Sunday, April 12, 2015

The Great Thalassocracy of Minoa

In the history of the earth, often one encounters the rise and fall of civilizations. It is so common that it is almost unremarkable, but in its ubiquity it hides thousands of cultural gemstones. Simply stop and magnify one small piece of the earth and you will find multiple invisible layers of unique expressions of culture. For example, take the Mediterranean island of Crete. Today it sits peacefully in the Mediterranean as a region of Greece with a unique Creto-Greek culture. More recently, it was involved in WWII and its history is deeply tied to the rise of the Greek nation state in the 19th and 20th centuries. Yet this is only the picture within the last 200 years, it is still painted on the surface of the island. Monuments to WWII are still active, Ottoman and Venetian castles are now walk-around tourist sites. All these cultures are within humanity's written history, their existence was recorded in our species' collective memory. Greek children learn the history of Crete simply because it is unavoidable. The question of what is our history is brought up simply by seeing a memorial, or a castle. The residue of those lost cultural expressions remain, constantly pushing the knowledge of its prior existence to the present.

The Venetian castle of Koules, at Heraklion, Crete

There are many civilizations which are not so lucky. Their unique expressions of culture are lost, and never brought to the present. The monuments and castles they built were destroyed and covered in dirt. Information pertaining to these remnants of lost civilizations are then forgotten, even by the people who live near them. If someone ignores a building long enough it will naturally be buried by the earth. The memory of that cultural expression is pushed out of peoples' minds for so long that eventually all of humanity forgets they even existed. This adds insult to injury, erasing the culture from not only the earth but from all human minds and memories. Once everything relating to a culture is forgotten and its buildings buried beneath the earth, the culture transforms. Its existence passes from not present but known to humanity into not present and unknown to humanity. This is by far any civilization's longest period, and it is quite a frightening place for a culture to be in. It is frightening because it is nearly all hopeless, their only hope is that humans at the ever receding present both declare their intention to uncover newly found cultures, and accurately piece them together again. For the vast majority of cultures throughout time this period of both not present and unknown may last indefinitely into the future.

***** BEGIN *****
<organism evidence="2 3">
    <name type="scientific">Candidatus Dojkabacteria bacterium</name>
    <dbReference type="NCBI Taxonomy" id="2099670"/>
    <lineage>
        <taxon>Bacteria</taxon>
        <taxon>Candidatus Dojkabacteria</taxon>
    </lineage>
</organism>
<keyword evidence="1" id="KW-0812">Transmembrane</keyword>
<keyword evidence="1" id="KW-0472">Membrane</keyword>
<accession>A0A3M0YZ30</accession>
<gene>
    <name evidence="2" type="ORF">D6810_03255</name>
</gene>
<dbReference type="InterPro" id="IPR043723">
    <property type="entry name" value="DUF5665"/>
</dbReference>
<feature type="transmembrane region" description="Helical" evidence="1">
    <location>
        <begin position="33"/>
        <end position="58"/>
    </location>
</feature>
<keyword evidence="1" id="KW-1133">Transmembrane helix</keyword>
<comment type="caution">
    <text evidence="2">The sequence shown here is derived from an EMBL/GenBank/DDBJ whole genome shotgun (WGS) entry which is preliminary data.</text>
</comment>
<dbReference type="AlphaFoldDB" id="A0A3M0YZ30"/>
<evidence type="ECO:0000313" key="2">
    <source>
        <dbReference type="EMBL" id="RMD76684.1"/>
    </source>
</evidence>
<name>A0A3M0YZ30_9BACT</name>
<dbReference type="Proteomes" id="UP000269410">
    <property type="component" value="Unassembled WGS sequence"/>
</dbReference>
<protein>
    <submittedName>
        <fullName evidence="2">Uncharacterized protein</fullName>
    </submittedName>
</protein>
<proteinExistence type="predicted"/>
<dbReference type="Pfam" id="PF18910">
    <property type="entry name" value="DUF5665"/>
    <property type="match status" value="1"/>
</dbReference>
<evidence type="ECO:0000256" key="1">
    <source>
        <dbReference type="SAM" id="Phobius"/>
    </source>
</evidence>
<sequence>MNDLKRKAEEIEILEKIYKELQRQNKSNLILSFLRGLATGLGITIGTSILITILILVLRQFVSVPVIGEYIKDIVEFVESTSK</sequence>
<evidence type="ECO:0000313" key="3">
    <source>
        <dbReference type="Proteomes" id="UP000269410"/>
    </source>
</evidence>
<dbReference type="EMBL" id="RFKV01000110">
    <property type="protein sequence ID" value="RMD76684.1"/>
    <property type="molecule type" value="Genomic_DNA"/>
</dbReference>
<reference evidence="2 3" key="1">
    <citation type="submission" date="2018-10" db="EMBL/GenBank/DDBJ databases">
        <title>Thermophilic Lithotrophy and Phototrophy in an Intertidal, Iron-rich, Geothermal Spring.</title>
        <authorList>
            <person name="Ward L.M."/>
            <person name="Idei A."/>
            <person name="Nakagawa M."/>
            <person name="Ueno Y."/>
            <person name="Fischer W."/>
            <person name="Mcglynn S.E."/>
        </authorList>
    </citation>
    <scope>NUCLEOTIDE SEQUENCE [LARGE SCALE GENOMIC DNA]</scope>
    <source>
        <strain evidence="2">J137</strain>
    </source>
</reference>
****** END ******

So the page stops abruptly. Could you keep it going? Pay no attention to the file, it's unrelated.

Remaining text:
A satellite image of Crete

Crete has a striking example of such a lost-and-found culture, brought back from non-existence through the science of modern archeology. Looking back 4,000 years on this island, at the height of the Bronze Age, you'll find a powerful, complex, and brilliant culture staring back at you. They are called the Minoans, and their palace-based society flourished for nearly 1,000 years. Luckily they did write, but no literature has been found thus leaving the incessant internal dialog of a culture invisible to modern onlookers. At first glance, the immensity of information relating to this culture which has been destroyed is staggering. Assuming the golden age and decline lasted 800 years with each generation lasting 25-30 years, the main period of Minoan culture brought forth about 28±4 successive generations. While a few names are known the vast majority of people who lived, raised children, and died within this culture are entirely lost. We don't even know their own name for themselves, or even what their language sounded like. At some point soon after the complete collapse of Minoan culture (around 1,000 BCE) every aspect of the culture's existence was forgotten. This was the dark ages of Minoan history, and for thousands of years not a single human on earth realized they existed.